Linq Over Events – Playing with the Rx Framework

As you may have read about on numerous MVP’s blogs already, there’s an ongoing research project at Microsoft’s DevLabs called Reactive Extensions for .Net (Rx) which introduces a push-style duality (equal and opposite) of the traditional pull-style enumeration using Linq.

Erik Meijer gave a 30 mins introduction to the reactive framework in this video, I highly recommend that you sit through this to help you understand the basics of how Rx works. In summary, Rx introduces two main interfaces:

IObservable<T>, which represents a push-style collection

IObserver<T>, which supports push-style iteration over an observable sequence

Used together, they allow you to write programs which reacts to inputs from the environment as opposed to the traditional interactive program which asks the environment for input.

image

Drag-and-Drop using Rx

For a quick demo to show how you can implement a Drag-and-Drop feature in WPF with just a few lines of code, see this video on Channel9. Unfortunately, since the video was released, the API has changed somewhat (Observable.Context is gone for example), so below is a revised version which works with the latest API.

To get started, download the Rx extension for .Net 3.5 SP1 and start a new WPF application in Visual Studio 2008, add references to System.CoreEx and System.Reactive. In Windows1.xaml, replace the default Grid with:

<Canvas>
    <TextBlock Name="counter" Text="Rx Test"/>
    <Image Name="image"
           Source=[put the path to an image here]
           Width="100" Height="100" Canvas.Left="0" Canvas.Top="25"/>
</Canvas>

and then in the code-behind, change the constructor to something like this:

public Window1()
{
    InitializeComponent();

    // create a stream which returns a new value every second, starting from -1
    var xs = Observable.Interval(TimeSpan.FromSeconds(1)).StartWith(-1);

    // subscribe to the above stream
    xs.ObserveOnDispatcher().Subscribe(value => counter.Text = value.ToString());

    // create event streams for mouse down/up/move using reflection
    var mouseDown = from evt in Observable.FromEvent<MouseButtonEventArgs>(image, "MouseDown")
                    select evt.EventArgs.GetPosition(this);
    var mouseUp = from evt in Observable.FromEvent<MouseButtonEventArgs>(image, "MouseUp")
                  select evt.EventArgs.GetPosition(this);
    var mouseMove = from evt in Observable.FromEvent<MouseEventArgs>(image, "MouseMove")
                    select evt.EventArgs.GetPosition(this);

    // between mouse down and mouse up events
    // keep taking pairs of mouse move events and return the change in X, Y positions
    // from one mouse move event to the next as a new stream
    var q = from start in mouseDown
            from pos in mouseMove.StartWith(start).TakeUntil(mouseUp)
                         .Let(mm => mm.Zip(mm.Skip(1), (prev, cur) =>
                              new { X = cur.X - prev.X, Y = cur.Y - prev.Y }))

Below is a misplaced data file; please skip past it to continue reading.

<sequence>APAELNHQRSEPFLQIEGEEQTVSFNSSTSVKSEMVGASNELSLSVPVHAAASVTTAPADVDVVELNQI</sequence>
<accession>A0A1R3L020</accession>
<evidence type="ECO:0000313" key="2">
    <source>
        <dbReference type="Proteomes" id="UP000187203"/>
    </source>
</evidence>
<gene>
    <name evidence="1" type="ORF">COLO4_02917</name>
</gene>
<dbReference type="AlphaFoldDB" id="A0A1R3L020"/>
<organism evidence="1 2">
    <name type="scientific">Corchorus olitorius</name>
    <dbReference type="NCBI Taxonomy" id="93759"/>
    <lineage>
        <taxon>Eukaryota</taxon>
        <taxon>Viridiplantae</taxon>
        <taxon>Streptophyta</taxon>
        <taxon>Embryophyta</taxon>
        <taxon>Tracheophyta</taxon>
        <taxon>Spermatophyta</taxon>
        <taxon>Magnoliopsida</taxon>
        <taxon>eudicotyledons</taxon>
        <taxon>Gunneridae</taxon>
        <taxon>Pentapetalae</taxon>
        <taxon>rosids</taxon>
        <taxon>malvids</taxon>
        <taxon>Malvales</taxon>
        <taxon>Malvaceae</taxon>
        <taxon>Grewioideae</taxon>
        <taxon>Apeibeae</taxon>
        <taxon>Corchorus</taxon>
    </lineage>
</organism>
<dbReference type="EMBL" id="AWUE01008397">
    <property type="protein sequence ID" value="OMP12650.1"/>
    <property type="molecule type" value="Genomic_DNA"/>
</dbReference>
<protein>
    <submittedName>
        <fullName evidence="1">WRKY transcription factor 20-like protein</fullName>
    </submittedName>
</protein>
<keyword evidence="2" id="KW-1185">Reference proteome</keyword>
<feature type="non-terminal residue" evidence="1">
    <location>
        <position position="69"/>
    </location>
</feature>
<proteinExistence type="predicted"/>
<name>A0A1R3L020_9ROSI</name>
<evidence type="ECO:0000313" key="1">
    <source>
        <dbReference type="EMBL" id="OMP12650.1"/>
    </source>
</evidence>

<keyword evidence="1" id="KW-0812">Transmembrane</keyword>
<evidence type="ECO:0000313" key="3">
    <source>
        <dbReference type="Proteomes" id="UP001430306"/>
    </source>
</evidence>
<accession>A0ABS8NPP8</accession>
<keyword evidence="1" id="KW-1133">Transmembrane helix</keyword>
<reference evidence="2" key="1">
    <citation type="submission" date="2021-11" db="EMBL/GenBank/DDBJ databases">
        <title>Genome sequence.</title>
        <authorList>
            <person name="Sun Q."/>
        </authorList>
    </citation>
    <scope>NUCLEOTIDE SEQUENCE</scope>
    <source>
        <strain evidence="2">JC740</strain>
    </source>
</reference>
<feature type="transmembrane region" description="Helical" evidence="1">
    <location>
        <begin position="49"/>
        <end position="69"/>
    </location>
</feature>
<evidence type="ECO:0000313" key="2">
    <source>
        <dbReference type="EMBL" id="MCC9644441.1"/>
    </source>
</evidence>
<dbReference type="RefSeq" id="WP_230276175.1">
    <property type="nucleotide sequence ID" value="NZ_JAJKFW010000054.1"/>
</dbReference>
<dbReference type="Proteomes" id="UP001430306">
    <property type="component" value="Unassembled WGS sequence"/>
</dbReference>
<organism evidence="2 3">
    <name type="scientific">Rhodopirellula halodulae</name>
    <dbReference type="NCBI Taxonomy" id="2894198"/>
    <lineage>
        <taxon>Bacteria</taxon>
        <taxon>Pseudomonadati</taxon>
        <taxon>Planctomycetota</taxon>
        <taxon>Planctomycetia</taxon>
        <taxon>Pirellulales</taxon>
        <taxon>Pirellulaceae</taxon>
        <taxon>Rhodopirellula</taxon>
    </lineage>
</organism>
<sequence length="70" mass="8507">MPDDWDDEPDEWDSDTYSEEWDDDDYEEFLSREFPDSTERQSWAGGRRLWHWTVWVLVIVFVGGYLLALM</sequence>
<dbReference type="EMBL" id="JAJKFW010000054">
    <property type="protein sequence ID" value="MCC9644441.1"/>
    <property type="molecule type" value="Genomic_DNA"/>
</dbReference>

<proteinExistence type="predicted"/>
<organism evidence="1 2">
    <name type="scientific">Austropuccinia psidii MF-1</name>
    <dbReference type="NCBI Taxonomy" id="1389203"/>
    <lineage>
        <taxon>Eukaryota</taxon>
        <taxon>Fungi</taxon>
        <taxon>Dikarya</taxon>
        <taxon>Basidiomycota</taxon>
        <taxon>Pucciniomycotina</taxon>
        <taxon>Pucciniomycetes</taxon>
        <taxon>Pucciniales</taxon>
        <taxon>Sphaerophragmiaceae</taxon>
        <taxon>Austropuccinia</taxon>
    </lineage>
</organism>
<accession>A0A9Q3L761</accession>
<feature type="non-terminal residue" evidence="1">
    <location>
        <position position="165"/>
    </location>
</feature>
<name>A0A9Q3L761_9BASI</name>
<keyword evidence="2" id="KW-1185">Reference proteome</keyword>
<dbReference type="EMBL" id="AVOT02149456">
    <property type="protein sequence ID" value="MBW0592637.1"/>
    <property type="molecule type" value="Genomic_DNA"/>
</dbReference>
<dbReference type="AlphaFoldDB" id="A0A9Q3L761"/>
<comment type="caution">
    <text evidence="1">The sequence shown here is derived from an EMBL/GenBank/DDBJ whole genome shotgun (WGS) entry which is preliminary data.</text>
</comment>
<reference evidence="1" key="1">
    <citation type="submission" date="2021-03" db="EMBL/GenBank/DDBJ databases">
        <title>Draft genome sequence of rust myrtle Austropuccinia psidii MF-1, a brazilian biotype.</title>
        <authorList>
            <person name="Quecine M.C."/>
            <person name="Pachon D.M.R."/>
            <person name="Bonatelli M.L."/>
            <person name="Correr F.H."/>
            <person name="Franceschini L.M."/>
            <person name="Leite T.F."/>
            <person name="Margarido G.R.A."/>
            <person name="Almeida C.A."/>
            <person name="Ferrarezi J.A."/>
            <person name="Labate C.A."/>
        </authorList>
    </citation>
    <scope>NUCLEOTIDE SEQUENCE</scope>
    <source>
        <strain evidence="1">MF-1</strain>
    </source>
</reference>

select pos;

    // subscribe to the stream of position changes and modify the Canvas.Left and Canvas.Top
    // property of the image to achieve drag and drop effect!
    q.ObserveOnDispatcher().Subscribe(value =>
          {
              Canvas.SetLeft(image, Canvas.GetLeft(image) + value.X);
              Canvas.SetTop(image, Canvas.GetTop(image) + value.Y);
          });
}

This code might seem a little confusing, but just imagine how much code you’d have to write otherwise to implement Drag-and-Drop feature using the standard C# events and event handlers, and how messy and cluttered that code will will look if you did! So there’s definitely benefits to be had here, and therefore well worth the time and effort to learn more about the Rx :-)

Back to the example, let’s look a closer look at some of the methods used here to help you get a sense of what’s going on.

IObservable<T>.Subscribe

If you have an observable collection, xs:

IObservable<int> xs = …;

You can subscribe to this collection with an IObserver, or alternatively you can use a handler as we did in the Drag-and-Drop example. You can actually provide three different handlers to an IObservable<T> collection:

  • Action<T> valueHandler, which gets called when a new value is received on the collection.
  • Action<Exception> exceptionHandler, which gets called when an exception is caught during the iteration, if none is provided, then the original exception is simply re-thrown.
  • Action completionHandler, which gets called when the iteration is finished (when mouseUp is received in the example), by default this does nothing.

In the example, q was the IObservable collection of an anonymous type we created to hold the changes in the X and Y positions between adjacent mouseMove events between a mouseDown and mouseUp event. WPF stipulates that changes to elements must be made on the owning thread, and the way to ensure our handlers run on the owning thread is to first call the ObserveOnDispatcher extension method so observers are asynchronously notified using the current dispatcher.

You should note that the Subscribe extension method actually returns an IDisposable. If you wish to unsubscribe from the observable collection, you need to call Dispose() on this IDisposable:

var s = q.ObserveOnDispatcher().Subscribe(value =>
            {
                Canvas.SetLeft(image, Canvas.GetLeft(image) + value.X);
                Canvas.SetTop(image, Canvas.GetTop(image) + value.Y);
            });
// to unsubscribe
s.Dispose();

And finally, in this video, Wes Dyer outlined the four phases of execution in subscription:

1. Build observable query

var xs = ys.Select(f);

2. Subscribe

var s = xs.Subscribe(h);

3. Value

h();

4. Unsubscribe

s.Dispose();

IObservable<T>.Zip

The IObservable<T>.Zip extension method you see in the example above takes two streams and a function and returns a new stream. So let Xs and Ys be two streams of events which need to happen in pairs we can combine them into a new stream of events, Zs, which tells us when both Xs and its corresponding Ys has happened:

Zs = Xs.Zip(Ys, (a, b) -> a + b)

image

You should note that the order in which Xs and Ys happen does not matter in this case.

So back to the drag-and-drop example above, we used the Zip extension method to combine two streams:

mm, which translates to mouseMove.StartWith(start).TakeUntil(mouseUp)

mm.Skip(1), which translates to mouseMove.StartWith(start).TakeUntil(mouseUp).Skip(1)

and returns a new stream of values:

var q = from start in mouseDown
        from pos in mouseMove.StartWith(start).TakeUntil(mouseUp)
                     .Let(mm => mm.Zip(mm.Skip(1), (prev, cur) =>
                          new { X = cur.X - prev.X, Y = cur.Y - prev.Y }))
        select pos;

References:

Rx podcasts on Channel9

Working with IP addresses in C#

// get the host IP addresses
var hostIPs = System.Net.Dns.GetHostAddresses("LocalHost");

// get the local computer name